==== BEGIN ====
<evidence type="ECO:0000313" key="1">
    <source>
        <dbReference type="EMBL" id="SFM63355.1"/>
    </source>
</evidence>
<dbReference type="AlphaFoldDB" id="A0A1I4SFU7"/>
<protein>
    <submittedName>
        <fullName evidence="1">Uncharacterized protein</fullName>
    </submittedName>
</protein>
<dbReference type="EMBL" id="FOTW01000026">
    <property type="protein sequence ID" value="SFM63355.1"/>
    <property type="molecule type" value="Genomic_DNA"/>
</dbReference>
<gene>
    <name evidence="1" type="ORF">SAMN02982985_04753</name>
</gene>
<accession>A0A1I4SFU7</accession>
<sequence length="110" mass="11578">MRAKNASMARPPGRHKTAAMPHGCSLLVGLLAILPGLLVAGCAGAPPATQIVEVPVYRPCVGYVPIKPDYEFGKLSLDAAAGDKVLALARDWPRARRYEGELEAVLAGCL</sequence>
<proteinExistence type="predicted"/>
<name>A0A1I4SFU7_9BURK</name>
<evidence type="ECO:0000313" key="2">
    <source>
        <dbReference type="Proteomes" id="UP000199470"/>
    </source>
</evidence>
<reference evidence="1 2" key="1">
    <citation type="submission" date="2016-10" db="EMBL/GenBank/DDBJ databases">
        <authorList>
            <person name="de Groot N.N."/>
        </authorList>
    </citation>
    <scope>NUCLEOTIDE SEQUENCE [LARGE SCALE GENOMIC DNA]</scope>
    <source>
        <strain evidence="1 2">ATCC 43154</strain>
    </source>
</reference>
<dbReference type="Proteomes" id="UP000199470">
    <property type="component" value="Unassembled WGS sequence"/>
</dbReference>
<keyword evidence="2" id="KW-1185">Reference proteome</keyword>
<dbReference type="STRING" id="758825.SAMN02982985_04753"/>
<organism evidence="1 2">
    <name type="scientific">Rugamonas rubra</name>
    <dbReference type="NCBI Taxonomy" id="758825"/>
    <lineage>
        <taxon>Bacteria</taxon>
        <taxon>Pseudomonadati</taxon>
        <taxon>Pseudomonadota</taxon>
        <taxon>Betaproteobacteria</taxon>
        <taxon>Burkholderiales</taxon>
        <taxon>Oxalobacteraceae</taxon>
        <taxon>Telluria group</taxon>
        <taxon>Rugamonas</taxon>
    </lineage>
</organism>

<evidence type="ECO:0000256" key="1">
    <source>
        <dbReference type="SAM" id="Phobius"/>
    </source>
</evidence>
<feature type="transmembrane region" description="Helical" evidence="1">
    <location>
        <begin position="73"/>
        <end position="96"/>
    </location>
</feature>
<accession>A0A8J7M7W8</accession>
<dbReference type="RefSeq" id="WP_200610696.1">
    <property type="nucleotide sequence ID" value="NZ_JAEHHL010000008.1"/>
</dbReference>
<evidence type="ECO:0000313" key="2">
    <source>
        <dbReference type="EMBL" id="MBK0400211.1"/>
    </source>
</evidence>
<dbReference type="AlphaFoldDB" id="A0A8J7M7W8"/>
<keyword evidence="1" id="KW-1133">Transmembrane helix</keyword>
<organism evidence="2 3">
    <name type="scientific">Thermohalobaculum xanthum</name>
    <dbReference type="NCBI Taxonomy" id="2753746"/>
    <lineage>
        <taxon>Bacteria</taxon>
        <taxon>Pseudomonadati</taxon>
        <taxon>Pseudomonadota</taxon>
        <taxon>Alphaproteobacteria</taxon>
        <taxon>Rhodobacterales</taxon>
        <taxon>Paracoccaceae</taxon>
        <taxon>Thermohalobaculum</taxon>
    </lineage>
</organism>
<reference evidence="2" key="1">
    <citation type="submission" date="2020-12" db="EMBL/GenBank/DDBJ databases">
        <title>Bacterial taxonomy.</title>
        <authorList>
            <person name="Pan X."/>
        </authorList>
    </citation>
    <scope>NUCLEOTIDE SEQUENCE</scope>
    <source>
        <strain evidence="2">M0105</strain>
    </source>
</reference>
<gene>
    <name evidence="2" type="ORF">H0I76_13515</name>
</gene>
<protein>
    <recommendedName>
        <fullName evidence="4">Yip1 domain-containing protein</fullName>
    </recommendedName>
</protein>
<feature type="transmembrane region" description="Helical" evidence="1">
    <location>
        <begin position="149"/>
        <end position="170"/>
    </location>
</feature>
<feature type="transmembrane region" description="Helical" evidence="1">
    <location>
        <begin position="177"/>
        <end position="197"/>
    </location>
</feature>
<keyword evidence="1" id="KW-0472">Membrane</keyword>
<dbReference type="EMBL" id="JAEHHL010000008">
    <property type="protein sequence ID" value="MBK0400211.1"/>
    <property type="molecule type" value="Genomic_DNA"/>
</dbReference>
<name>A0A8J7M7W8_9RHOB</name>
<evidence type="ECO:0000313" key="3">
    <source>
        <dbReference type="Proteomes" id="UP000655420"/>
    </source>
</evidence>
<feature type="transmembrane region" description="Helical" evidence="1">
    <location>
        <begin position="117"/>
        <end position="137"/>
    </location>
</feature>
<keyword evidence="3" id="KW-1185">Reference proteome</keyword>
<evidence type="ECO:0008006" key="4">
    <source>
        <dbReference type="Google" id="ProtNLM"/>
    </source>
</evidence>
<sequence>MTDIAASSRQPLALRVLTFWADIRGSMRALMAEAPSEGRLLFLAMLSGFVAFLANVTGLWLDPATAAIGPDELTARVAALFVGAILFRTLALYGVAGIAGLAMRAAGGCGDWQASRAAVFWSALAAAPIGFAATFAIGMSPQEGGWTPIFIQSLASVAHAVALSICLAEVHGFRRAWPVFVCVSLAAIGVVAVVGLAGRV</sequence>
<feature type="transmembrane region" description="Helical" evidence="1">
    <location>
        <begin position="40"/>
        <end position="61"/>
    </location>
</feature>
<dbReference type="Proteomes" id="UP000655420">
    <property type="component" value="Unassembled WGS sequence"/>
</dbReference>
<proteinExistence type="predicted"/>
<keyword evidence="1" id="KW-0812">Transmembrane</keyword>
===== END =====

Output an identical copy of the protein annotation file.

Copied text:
<evidence type="ECO:0000313" key="1">
    <source>
        <dbReference type="EMBL" id="SFM63355.1"/>
    </source>
</evidence>
<dbReference type="AlphaFoldDB" id="A0A1I4SFU7"/>
<protein>
    <submittedName>
        <fullName evidence="1">Uncharacterized protein</fullName>
    </submittedName>
</protein>
<dbReference type="EMBL" id="FOTW01000026">
    <property type="protein sequence ID" value="SFM63355.1"/>
    <property type="molecule type" value="Genomic_DNA"/>
</dbReference>
<gene>
    <name evidence="1" type="ORF">SAMN02982985_04753</name>
</gene>
<accession>A0A1I4SFU7</accession>
<sequence length="110" mass="11578">MRAKNASMARPPGRHKTAAMPHGCSLLVGLLAILPGLLVAGCAGAPPATQIVEVPVYRPCVGYVPIKPDYEFGKLSLDAAAGDKVLALARDWPRARRYEGELEAVLAGCL</sequence>
<proteinExistence type="predicted"/>
<name>A0A1I4SFU7_9BURK</name>
<evidence type="ECO:0000313" key="2">
    <source>
        <dbReference type="Proteomes" id="UP000199470"/>
    </source>
</evidence>
<reference evidence="1 2" key="1">
    <citation type="submission" date="2016-10" db="EMBL/GenBank/DDBJ databases">
        <authorList>
            <person name="de Groot N.N."/>
        </authorList>
    </citation>
    <scope>NUCLEOTIDE SEQUENCE [LARGE SCALE GENOMIC DNA]</scope>
    <source>
        <strain evidence="1 2">ATCC 43154</strain>
    </source>
</reference>
<dbReference type="Proteomes" id="UP000199470">
    <property type="component" value="Unassembled WGS sequence"/>
</dbReference>
<keyword evidence="2" id="KW-1185">Reference proteome</keyword>
<dbReference type="STRING" id="758825.SAMN02982985_04753"/>
<organism evidence="1 2">
    <name type="scientific">Rugamonas rubra</name>
    <dbReference type="NCBI Taxonomy" id="758825"/>
    <lineage>
        <taxon>Bacteria</taxon>
        <taxon>Pseudomonadati</taxon>
        <taxon>Pseudomonadota</taxon>
        <taxon>Betaproteobacteria</taxon>
        <taxon>Burkholderiales</taxon>
        <taxon>Oxalobacteraceae</taxon>
        <taxon>Telluria group</taxon>
        <taxon>Rugamonas</taxon>
    </lineage>
</organism>

<evidence type="ECO:0000256" key="1">
    <source>
        <dbReference type="SAM" id="Phobius"/>
    </source>
</evidence>
<feature type="transmembrane region" description="Helical" evidence="1">
    <location>
        <begin position="73"/>
        <end position="96"/>
    </location>
</feature>
<accession>A0A8J7M7W8</accession>
<dbReference type="RefSeq" id="WP_200610696.1">
    <property type="nucleotide sequence ID" value="NZ_JAEHHL010000008.1"/>
</dbReference>
<evidence type="ECO:0000313" key="2">
    <source>
        <dbReference type="EMBL" id="MBK0400211.1"/>
    </source>
</evidence>
<dbReference type="AlphaFoldDB" id="A0A8J7M7W8"/>
<keyword evidence="1" id="KW-1133">Transmembrane helix</keyword>
<organism evidence="2 3">
    <name type="scientific">Thermohalobaculum xanthum</name>
    <dbReference type="NCBI Taxonomy" id="2753746"/>
    <lineage>
        <taxon>Bacteria</taxon>
        <taxon>Pseudomonadati</taxon>
        <taxon>Pseudomonadota</taxon>
        <taxon>Alphaproteobacteria</taxon>
        <taxon>Rhodobacterales</taxon>
        <taxon>Paracoccaceae</taxon>
        <taxon>Thermohalobaculum</taxon>
    </lineage>
</organism>
<reference evidence="2" key="1">
    <citation type="submission" date="2020-12" db="EMBL/GenBank/DDBJ databases">
        <title>Bacterial taxonomy.</title>
        <authorList>
            <person name="Pan X."/>
        </authorList>
    </citation>
    <scope>NUCLEOTIDE SEQUENCE</scope>
    <source>
        <strain evidence="2">M0105</strain>
    </source>
</reference>
<gene>
    <name evidence="2" type="ORF">H0I76_13515</name>
</gene>
<protein>
    <recommendedName>
        <fullName evidence="4">Yip1 domain-containing protein</fullName>
    </recommendedName>
</protein>
<feature type="transmembrane region" description="Helical" evidence="1">
    <location>
        <begin position="149"/>
        <end position="170"/>
    </location>
</feature>
<feature type="transmembrane region" description="Helical" evidence="1">
    <location>
        <begin position="177"/>
        <end position="197"/>
    </location>
</feature>
<keyword evidence="1" id="KW-0472">Membrane</keyword>
<dbReference type="EMBL" id="JAEHHL010000008">
    <property type="protein sequence ID" value="MBK0400211.1"/>
    <property type="molecule type" value="Genomic_DNA"/>
</dbReference>
<name>A0A8J7M7W8_9RHOB</name>
<evidence type="ECO:0000313" key="3">
    <source>
        <dbReference type="Proteomes" id="UP000655420"/>
    </source>
</evidence>
<feature type="transmembrane region" description="Helical" evidence="1">
    <location>
        <begin position="117"/>
        <end position="137"/>
    </location>
</feature>
<keyword evidence="3" id="KW-1185">Reference proteome</keyword>
<evidence type="ECO:0008006" key="4">
    <source>
        <dbReference type="Google" id="ProtNLM"/>
    </source>
</evidence>
<sequence>MTDIAASSRQPLALRVLTFWADIRGSMRALMAEAPSEGRLLFLAMLSGFVAFLANVTGLWLDPATAAIGPDELTARVAALFVGAILFRTLALYGVAGIAGLAMRAAGGCGDWQASRAAVFWSALAAAPIGFAATFAIGMSPQEGGWTPIFIQSLASVAHAVALSICLAEVHGFRRAWPVFVCVSLAAIGVVAVVGLAGRV</sequence>
<feature type="transmembrane region" description="Helical" evidence="1">
    <location>
        <begin position="40"/>
        <end position="61"/>
    </location>
</feature>
<dbReference type="Proteomes" id="UP000655420">
    <property type="component" value="Unassembled WGS sequence"/>
</dbReference>
<proteinExistence type="predicted"/>
<keyword evidence="1" id="KW-0812">Transmembrane</keyword>